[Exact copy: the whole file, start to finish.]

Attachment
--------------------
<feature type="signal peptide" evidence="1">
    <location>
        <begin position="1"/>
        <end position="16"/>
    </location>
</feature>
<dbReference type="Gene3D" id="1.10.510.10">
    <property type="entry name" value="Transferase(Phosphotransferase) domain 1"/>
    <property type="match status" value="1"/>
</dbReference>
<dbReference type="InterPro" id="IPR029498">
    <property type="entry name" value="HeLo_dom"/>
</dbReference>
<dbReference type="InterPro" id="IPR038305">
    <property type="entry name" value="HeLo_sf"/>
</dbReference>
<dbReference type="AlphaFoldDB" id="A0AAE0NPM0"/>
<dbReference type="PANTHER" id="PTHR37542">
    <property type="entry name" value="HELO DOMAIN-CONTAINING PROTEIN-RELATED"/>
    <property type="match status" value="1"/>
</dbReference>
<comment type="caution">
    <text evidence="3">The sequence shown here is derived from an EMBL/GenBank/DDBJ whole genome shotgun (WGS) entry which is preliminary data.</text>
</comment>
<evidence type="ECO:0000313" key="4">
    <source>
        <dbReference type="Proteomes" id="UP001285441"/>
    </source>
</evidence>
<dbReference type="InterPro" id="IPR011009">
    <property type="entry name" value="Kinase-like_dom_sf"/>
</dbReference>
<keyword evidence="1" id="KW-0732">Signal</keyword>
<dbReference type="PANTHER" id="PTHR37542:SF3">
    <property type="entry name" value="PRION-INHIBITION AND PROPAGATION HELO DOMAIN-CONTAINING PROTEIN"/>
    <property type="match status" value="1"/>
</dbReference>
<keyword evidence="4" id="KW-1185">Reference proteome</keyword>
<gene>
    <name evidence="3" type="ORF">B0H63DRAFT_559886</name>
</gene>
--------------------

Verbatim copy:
<feature type="signal peptide" evidence="1">
    <location>
        <begin position="1"/>
        <end position="16"/>
    </location>
</feature>
<dbReference type="Gene3D" id="1.10.510.10">
    <property type="entry name" value="Transferase(Phosphotransferase) domain 1"/>
    <property type="match status" value="1"/>
</dbReference>
<dbReference type="InterPro" id="IPR029498">
    <property type="entry name" value="HeLo_dom"/>
</dbReference>
<dbReference type="InterPro" id="IPR038305">
    <property type="entry name" value="HeLo_sf"/>
</dbReference>
<dbReference type="AlphaFoldDB" id="A0AAE0NPM0"/>
<dbReference type="PANTHER" id="PTHR37542">
    <property type="entry name" value="HELO DOMAIN-CONTAINING PROTEIN-RELATED"/>
    <property type="match status" value="1"/>
</dbReference>
<comment type="caution">
    <text evidence="3">The sequence shown here is derived from an EMBL/GenBank/DDBJ whole genome shotgun (WGS) entry which is preliminary data.</text>
</comment>
<evidence type="ECO:0000313" key="4">
    <source>
        <dbReference type="Proteomes" id="UP001285441"/>
    </source>
</evidence>
<dbReference type="InterPro" id="IPR011009">
    <property type="entry name" value="Kinase-like_dom_sf"/>
</dbReference>
<keyword evidence="1" id="KW-0732">Signal</keyword>
<dbReference type="PANTHER" id="PTHR37542:SF3">
    <property type="entry name" value="PRION-INHIBITION AND PROPAGATION HELO DOMAIN-CONTAINING PROTEIN"/>
    <property type="match status" value="1"/>
</dbReference>
<keyword evidence="4" id="KW-1185">Reference proteome</keyword>
<gene>
    <name evidence="3" type="ORF">B0H63DRAFT_559886</name>
</gene>